While engaging in internal strategic planning, OAF looked to discern where new opportunities to grow and shape industries in the Olancho region could help drive employment and economic growth. With increasing competition for bilingual education in Juticalpa, OAF also looks to develop long term strategies to remain distinctive in the education space. With these two core considerations in mind, the team set out to understand the core drivers of economic growth within Olancho.
What did we do?
Throughout our time in Honduras, our team conducted over 20 meetings with government stakeholders in Juticalpa, the other bilingual schools, the chamber of commerce, small business development center, cattle processing plants, university heads, small business owners, and more. We discovered a consistent narrative of a need for collaboration and further identified a need for greater business acumen.
Our team began to consider: can OAF convene local actors to advance this need for increased business acumen, through its core competency of education, while also distinguishing itself from other bilingual educational competitors?
What was the turning point?
Throughout the trip, we recognized that many stakeholders highlighted the need for growth of small businesses in the area. This was a goal at the Central American, Honduran, Olanchan, and local Juticalpan levels. We found that many organizations were working towards this goal of bolstering small businesses. However, the organizations were not working together or sharing resources. Due to OAF’s unique positioning of respect in the community, we recognized an opportunity for OAF to work as a convenor in the community and set an example of collaboration and sharing resources.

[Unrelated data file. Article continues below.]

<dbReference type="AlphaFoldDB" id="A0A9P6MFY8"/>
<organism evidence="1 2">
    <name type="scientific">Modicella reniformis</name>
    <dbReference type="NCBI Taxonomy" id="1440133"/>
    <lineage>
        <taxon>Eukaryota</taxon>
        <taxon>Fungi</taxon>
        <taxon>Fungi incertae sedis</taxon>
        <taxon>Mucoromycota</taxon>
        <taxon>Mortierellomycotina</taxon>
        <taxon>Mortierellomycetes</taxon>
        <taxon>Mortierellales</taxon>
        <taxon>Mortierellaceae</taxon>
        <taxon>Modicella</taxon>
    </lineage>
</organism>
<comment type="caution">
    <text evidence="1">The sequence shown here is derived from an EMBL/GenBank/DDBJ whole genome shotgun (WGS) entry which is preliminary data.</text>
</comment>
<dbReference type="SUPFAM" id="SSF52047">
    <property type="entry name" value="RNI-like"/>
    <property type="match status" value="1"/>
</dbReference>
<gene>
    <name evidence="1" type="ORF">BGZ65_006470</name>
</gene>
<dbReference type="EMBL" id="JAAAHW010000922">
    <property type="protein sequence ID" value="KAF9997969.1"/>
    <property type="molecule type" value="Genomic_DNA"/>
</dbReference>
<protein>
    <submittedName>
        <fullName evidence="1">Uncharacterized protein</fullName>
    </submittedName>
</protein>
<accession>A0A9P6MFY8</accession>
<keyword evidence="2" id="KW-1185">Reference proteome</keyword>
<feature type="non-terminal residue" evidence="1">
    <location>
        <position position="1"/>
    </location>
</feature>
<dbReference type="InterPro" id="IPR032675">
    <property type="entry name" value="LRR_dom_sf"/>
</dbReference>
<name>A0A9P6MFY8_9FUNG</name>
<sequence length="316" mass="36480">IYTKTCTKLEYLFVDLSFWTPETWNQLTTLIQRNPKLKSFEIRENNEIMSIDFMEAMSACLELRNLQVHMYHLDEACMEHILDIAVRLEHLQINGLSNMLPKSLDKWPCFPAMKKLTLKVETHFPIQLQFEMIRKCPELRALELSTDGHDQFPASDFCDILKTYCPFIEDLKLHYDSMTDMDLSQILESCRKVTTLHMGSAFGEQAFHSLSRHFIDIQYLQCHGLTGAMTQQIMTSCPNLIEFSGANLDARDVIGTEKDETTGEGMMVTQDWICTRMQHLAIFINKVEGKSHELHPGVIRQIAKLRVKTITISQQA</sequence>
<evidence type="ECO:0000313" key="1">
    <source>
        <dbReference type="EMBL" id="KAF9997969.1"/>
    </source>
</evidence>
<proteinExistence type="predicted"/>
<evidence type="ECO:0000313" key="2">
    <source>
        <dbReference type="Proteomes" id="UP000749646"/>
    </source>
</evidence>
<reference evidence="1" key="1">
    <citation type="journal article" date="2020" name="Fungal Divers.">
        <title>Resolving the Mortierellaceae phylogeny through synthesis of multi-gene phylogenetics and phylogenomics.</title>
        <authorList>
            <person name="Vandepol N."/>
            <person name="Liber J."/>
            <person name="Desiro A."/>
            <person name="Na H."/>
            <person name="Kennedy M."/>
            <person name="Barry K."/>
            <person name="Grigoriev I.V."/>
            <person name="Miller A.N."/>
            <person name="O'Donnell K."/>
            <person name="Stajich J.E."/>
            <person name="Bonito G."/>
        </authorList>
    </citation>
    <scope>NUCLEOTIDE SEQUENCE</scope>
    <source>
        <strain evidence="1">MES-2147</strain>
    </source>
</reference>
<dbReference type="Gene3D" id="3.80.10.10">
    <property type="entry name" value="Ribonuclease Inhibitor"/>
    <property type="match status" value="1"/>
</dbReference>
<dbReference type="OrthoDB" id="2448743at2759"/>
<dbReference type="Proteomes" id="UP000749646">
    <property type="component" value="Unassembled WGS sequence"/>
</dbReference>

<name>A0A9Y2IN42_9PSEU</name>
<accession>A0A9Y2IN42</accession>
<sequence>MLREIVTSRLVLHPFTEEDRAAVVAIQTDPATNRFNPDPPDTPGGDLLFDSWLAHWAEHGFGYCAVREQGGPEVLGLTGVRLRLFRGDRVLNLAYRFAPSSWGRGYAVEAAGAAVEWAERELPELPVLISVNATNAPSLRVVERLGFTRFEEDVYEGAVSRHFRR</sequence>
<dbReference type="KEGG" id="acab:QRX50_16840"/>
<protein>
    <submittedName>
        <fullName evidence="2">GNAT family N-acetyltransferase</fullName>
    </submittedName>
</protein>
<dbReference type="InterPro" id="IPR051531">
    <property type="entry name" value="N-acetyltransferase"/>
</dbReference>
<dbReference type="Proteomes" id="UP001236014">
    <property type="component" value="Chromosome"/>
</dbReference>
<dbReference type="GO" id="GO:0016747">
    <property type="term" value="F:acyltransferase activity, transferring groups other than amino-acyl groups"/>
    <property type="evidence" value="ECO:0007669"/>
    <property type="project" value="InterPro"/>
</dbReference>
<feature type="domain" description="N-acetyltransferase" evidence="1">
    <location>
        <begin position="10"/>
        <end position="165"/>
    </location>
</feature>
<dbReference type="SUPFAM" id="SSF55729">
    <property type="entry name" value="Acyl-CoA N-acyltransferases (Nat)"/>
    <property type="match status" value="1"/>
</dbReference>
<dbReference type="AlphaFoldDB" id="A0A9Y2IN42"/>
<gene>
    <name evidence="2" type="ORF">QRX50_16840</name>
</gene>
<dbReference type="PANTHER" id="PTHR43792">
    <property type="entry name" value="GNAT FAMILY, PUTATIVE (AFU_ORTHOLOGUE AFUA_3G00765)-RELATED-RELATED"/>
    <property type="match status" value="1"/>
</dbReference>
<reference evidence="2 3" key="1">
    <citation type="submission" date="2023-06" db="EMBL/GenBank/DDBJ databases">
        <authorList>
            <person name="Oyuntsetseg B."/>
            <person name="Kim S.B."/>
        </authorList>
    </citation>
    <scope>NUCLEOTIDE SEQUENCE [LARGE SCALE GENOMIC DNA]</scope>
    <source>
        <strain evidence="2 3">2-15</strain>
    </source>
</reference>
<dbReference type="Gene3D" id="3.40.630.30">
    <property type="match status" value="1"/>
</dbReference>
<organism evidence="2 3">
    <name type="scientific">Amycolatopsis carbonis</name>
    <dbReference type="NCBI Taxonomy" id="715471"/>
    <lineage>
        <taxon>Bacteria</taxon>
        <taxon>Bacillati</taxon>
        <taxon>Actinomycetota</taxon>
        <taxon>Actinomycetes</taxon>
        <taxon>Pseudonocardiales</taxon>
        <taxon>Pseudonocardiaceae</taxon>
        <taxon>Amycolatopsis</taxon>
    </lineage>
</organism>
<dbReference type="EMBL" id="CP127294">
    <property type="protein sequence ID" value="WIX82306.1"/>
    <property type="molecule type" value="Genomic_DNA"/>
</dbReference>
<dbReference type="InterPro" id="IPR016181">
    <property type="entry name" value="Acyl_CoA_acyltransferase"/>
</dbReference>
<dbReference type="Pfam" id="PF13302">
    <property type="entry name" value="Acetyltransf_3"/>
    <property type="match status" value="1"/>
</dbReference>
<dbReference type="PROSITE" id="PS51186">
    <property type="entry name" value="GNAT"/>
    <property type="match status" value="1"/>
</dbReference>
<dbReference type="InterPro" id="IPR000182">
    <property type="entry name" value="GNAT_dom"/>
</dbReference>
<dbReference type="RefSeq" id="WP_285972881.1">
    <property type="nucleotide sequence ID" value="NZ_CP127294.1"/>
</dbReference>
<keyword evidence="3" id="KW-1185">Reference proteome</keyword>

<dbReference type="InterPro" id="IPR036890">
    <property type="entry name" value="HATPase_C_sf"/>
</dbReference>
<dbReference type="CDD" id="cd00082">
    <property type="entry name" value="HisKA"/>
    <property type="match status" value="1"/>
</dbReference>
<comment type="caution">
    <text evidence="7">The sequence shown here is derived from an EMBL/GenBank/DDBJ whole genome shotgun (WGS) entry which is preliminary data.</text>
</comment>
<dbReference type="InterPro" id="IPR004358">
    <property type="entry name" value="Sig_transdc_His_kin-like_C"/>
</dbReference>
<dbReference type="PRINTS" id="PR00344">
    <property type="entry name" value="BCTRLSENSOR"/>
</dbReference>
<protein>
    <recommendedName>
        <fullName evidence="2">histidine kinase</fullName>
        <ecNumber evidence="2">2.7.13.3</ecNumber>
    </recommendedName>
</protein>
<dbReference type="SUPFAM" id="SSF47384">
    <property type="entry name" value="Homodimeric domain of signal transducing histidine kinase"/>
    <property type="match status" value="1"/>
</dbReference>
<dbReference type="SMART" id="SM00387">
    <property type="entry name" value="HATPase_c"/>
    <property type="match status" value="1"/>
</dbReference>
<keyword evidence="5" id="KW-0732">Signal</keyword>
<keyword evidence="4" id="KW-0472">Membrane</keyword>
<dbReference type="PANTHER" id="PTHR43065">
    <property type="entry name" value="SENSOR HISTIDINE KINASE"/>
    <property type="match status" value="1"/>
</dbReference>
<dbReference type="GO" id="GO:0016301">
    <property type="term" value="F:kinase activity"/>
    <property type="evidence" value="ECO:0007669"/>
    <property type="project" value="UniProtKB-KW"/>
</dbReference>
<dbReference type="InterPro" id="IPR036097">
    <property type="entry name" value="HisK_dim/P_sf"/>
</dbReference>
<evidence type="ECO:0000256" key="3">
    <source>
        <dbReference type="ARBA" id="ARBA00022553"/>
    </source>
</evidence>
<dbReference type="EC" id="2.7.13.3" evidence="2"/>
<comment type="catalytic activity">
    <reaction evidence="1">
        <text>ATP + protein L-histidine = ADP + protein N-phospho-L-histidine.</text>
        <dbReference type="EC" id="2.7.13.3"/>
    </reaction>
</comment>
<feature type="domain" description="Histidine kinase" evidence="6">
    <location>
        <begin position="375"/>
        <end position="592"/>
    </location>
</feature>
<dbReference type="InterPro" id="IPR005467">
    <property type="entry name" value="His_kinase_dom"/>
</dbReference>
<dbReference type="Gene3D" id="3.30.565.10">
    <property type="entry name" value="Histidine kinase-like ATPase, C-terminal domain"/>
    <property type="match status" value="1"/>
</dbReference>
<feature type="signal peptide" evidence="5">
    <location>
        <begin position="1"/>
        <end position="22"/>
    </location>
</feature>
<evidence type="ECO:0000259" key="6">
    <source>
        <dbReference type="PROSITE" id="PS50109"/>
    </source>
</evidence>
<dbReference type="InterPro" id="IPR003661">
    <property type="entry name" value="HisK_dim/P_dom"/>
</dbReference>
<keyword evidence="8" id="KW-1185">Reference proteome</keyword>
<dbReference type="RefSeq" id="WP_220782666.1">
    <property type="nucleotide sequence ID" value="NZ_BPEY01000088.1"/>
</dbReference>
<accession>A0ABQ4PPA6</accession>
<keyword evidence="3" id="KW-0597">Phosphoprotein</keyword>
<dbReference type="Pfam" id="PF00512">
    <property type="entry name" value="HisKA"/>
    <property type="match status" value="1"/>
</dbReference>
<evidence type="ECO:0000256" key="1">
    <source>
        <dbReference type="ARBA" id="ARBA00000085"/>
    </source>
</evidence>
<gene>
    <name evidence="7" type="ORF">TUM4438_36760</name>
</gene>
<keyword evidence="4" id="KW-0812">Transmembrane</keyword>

We made the connection that the parents of our schoolchildren were small business owners and that many of schoolchildren would go on to work in or own their parents’ small businesses. Thus, OAF families composed the majority of the middle class that the economy needed to grow. How could we use education to best serve these middle class families?